Drinking and Driv…ahem Walking

25873414Two weeks ago I took my wife out on a date.  It was date night for the first time in what seemed like months.  Come to think of it, it was months.  We actually talked about the fact that we hadn’t been on a date, a real date with no kids, since our anniversary in May.  Depressing, I know, but such is life.  After way too much online “research” we decided to try this Thai place in Portland  called Red Onion. It was amazing, you should go there if you’re ever in the area.  After dinner, we went to the riverfront in downtown Portland and saw all that Portland has to offer. It was a great evening. As we walked back to our car, we couldn’t help but notice a small group of pedestrians who were standing, or rather strutting, in the middle of the street.  One guy in particular caught our attention.  He was slurring vulgarities to passing motorists as he played with the construction cones and danced merrily in the roadway.  He was clearly intoxicated and endangering not only himself, but other pedestrians and motorists who swerved  to avoid his totally random shuffle.  After steering clear of him and with his expletive-laden ramblings miles behind us, he became nothing but a somewhat comical ending to an otherwise perfect evening.

I forgot about that man.  I couldn’t tell you what he looked like. I couldn’t tell you what color his hair was. I couldn’t tell you what he was wearing. In fact, if you lined him up with four other people, I couldn’t pick him out. I forgot about him entirely. Until today.  Today I read an article discussing the sheer numbers of pedestrians that are killed each year in America. Did you know that in 2011, 4,432 pedestrians were killed and 69,000 were injured in car crashes. This means that, on average, a pedestrian is killed in a motor vehicle crash every two hours, and one is injured every eight minutes. Staggering, even for me who deals with this stuff every day.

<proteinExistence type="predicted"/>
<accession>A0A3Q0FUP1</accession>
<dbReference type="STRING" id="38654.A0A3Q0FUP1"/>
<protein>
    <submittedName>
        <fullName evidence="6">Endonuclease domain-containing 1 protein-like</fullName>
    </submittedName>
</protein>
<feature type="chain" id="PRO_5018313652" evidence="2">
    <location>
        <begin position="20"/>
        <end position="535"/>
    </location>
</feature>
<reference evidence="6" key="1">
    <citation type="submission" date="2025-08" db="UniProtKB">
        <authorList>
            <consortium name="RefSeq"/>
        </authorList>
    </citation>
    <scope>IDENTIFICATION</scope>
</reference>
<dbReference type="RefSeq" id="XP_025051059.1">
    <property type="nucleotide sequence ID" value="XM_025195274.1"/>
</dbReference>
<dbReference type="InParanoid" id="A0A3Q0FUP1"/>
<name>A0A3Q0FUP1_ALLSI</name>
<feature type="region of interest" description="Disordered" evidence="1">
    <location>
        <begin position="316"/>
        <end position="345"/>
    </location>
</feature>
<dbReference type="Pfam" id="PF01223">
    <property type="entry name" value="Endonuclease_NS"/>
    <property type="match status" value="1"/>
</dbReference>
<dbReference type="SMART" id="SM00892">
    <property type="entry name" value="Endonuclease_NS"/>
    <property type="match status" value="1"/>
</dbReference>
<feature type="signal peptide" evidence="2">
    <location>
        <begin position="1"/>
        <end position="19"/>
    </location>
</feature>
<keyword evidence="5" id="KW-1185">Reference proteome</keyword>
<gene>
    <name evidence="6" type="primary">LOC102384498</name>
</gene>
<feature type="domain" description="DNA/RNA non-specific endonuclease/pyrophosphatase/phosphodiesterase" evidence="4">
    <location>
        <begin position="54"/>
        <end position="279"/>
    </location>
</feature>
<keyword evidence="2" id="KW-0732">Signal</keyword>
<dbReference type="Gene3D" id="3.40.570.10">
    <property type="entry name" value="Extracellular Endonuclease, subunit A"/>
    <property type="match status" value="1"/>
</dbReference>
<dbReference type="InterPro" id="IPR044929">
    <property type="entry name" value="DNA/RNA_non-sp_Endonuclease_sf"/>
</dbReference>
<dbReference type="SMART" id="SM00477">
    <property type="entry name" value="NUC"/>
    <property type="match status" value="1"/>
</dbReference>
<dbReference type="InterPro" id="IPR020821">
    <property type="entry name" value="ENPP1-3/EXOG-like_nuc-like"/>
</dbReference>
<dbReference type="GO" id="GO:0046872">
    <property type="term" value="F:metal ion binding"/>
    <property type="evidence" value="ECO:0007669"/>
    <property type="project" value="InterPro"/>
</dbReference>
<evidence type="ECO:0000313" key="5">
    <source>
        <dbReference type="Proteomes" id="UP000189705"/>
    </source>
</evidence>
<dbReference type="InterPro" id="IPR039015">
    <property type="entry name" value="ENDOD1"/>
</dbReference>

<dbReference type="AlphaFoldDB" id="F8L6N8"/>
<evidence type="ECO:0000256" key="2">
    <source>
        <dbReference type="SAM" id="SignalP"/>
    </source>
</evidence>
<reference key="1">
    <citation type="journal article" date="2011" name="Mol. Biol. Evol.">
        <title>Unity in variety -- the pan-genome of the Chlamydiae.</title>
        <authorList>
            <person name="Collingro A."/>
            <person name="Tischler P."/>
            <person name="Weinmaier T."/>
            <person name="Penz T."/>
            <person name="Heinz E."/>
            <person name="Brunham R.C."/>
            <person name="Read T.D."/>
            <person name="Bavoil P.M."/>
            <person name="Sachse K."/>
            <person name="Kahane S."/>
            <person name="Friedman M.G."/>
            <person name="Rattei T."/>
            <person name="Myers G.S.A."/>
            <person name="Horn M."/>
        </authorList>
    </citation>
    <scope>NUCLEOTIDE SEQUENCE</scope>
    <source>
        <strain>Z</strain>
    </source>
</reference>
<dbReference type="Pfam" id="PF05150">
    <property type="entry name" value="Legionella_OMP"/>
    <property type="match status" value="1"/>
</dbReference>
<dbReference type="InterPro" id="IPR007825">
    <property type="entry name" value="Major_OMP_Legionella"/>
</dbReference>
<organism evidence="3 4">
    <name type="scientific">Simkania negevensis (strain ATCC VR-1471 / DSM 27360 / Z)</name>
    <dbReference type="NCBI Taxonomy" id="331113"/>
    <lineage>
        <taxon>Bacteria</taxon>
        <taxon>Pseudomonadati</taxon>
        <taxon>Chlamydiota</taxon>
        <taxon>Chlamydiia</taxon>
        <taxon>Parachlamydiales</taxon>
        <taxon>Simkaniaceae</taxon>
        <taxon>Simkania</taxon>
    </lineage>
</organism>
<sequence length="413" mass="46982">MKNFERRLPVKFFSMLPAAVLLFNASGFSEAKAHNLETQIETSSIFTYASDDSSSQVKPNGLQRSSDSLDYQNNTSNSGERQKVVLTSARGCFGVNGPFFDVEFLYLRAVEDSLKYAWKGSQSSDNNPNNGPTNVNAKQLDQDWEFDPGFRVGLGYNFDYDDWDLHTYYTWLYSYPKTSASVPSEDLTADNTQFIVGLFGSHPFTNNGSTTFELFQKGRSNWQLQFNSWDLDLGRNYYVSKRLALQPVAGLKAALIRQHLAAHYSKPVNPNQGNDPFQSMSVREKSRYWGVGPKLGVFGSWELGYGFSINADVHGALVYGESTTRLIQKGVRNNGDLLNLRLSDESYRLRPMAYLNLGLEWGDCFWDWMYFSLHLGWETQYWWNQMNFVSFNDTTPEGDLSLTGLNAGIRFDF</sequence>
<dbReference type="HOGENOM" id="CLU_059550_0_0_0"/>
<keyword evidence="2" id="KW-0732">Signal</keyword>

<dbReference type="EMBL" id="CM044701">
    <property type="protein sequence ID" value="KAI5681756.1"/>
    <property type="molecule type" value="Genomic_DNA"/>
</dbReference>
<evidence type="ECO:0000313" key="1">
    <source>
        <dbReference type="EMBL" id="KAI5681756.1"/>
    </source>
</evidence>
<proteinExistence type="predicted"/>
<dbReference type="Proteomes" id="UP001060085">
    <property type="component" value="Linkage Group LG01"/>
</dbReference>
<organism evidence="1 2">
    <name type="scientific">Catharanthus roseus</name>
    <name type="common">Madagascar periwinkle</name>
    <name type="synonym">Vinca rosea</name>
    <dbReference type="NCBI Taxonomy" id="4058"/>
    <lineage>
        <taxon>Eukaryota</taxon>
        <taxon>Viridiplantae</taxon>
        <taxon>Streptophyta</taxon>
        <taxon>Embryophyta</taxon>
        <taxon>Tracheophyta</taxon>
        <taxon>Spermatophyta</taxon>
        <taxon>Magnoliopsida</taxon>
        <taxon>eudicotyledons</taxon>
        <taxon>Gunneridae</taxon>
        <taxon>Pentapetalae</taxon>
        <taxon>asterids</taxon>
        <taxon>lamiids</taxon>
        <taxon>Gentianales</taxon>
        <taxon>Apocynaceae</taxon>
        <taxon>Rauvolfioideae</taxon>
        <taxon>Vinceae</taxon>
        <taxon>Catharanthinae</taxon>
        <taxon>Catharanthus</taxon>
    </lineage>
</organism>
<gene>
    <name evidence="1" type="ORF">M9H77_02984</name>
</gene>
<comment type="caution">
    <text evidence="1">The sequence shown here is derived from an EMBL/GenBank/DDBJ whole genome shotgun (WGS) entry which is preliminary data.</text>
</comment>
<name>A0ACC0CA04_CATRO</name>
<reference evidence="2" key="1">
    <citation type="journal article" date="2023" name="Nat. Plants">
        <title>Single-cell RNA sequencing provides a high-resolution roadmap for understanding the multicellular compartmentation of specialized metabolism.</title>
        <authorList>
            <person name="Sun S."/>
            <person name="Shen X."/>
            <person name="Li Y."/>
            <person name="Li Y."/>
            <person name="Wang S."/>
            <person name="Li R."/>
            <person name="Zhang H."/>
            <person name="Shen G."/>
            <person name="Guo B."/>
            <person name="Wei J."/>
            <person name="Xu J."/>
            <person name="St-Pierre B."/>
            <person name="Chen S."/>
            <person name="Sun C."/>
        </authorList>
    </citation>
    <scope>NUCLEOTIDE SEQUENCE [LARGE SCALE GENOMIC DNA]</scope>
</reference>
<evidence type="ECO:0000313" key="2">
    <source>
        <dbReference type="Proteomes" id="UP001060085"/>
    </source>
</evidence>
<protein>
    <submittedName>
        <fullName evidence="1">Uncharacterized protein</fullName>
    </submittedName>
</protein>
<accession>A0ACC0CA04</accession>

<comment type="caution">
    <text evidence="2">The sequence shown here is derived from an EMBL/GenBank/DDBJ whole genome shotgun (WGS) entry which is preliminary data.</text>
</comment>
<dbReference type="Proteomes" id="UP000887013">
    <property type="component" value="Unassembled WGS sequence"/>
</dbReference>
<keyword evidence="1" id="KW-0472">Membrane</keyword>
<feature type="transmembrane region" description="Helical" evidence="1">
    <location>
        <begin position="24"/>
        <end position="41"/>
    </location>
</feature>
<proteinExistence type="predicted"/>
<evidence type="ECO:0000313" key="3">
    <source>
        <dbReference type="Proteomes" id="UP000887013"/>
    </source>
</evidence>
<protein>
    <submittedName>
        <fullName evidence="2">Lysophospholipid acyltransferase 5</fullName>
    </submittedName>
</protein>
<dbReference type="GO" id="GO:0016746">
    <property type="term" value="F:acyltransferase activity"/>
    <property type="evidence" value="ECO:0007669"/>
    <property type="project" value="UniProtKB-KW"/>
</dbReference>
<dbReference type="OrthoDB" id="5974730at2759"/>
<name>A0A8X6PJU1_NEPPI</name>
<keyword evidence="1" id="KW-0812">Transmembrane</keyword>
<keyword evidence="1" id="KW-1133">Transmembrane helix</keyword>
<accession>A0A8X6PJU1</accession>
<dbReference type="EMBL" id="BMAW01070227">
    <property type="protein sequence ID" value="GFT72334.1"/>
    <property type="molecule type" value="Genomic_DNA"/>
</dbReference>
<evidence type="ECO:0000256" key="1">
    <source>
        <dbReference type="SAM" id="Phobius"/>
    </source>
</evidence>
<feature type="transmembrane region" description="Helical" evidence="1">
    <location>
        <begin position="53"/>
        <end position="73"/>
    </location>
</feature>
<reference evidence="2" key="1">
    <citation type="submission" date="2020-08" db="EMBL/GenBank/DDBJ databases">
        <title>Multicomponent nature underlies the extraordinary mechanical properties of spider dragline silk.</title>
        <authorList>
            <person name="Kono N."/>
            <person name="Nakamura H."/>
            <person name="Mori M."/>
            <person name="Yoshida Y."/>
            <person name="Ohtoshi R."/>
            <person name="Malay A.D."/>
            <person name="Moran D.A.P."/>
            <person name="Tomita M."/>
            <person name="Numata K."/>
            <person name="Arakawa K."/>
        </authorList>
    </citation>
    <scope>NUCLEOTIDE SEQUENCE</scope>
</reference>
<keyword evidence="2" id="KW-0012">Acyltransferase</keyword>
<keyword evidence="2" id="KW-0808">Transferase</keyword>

Amazingly, of the 4,432 pedestrians killed in automobile crashes, more than a third (37%) were intoxicated. In real numbers, this means that over 1600 pedestrians had blood alcohol content levels of .08 or higher when they were killed in a car crash.

We as a community are all well aware of the dangers of drinking and driving. We hear about it nearly every day. We know (most of us anyway) not to get behind the wheel of a car after consuming alcoholic beverages.  But with these types of numbers, perhaps we need to talk about the dangers of drinking and walking.

As an attorney, I could not in good conscience argue that just because a pedestrian was intoxicated he or she must have been responsible for their death. That being said, common sense dictates that a good part of those killed would still be alive if they were not intoxicated when they walked into oncoming traffic because they drank too much.

I don’t drink. Never have. Never will. It is easy for me to stand upon a soapbox and proclaim the benefits of not drinking and the risks associated with drinking. I don’t understand the urge to drink until one is impaired and unable to protect oneself from dangerous situations–or even worse, to put oneself into dangerous situations. I don’t understand why such a mental state would be “fun” . I don’t get it. I’m not so naive that I can’t recognize that most of society does not share my view. I understand people will drink and that alcohol is an acceptable part of our society. I’m fine with that. I don’t  take issue with those who consume alcohol in moderation. Drink, Socialize. Have your fun. I don’t have a problem with responsible alcohol drinkers.

My problem is with those who cannot control themselves because of alcohol.

My problem is with those who drink too much they lose all common sense.

My problem is with those who cannot protect themselves from their own stupidity.

My problem is with those who endanger me, and my wife, and my family.

I take issue with that.  You better believe I take issue with that.

I am glad I forgot about the man who was dancing with construction cones.  You see, he was lucky. If he, like the 1600 before him, would have become a statistic, I would remember him.  I would have remembered him forever. I would remember him just like I remember the woman who was killed when talking on her cell phone (see earlier post).  I’d remember his clothes. I’d remember his smell. I’d remember his name.  Just like I remember her name. Just like I remember her smell. Her clothes. One doesn’t just forget something like that.

I shudder to think about the memories of the drivers of the 1600 motor vehicles.  I shudder to think about the memories of the friends and family members of those 1600 pedestrians–especially those friends and family members who saw their loved ones be hit by a car.  I can’t imagine that pain those persons must live with, daily.

Please be safe. Whether you are driving, pedaling, or walking, please be safe. If you’re going to drink to intoxication, do so safely. Ask a trusted friend to watch out for you, not just to drive you home, but to walk with you, to protect you. Be safe, don’t be a statistic.

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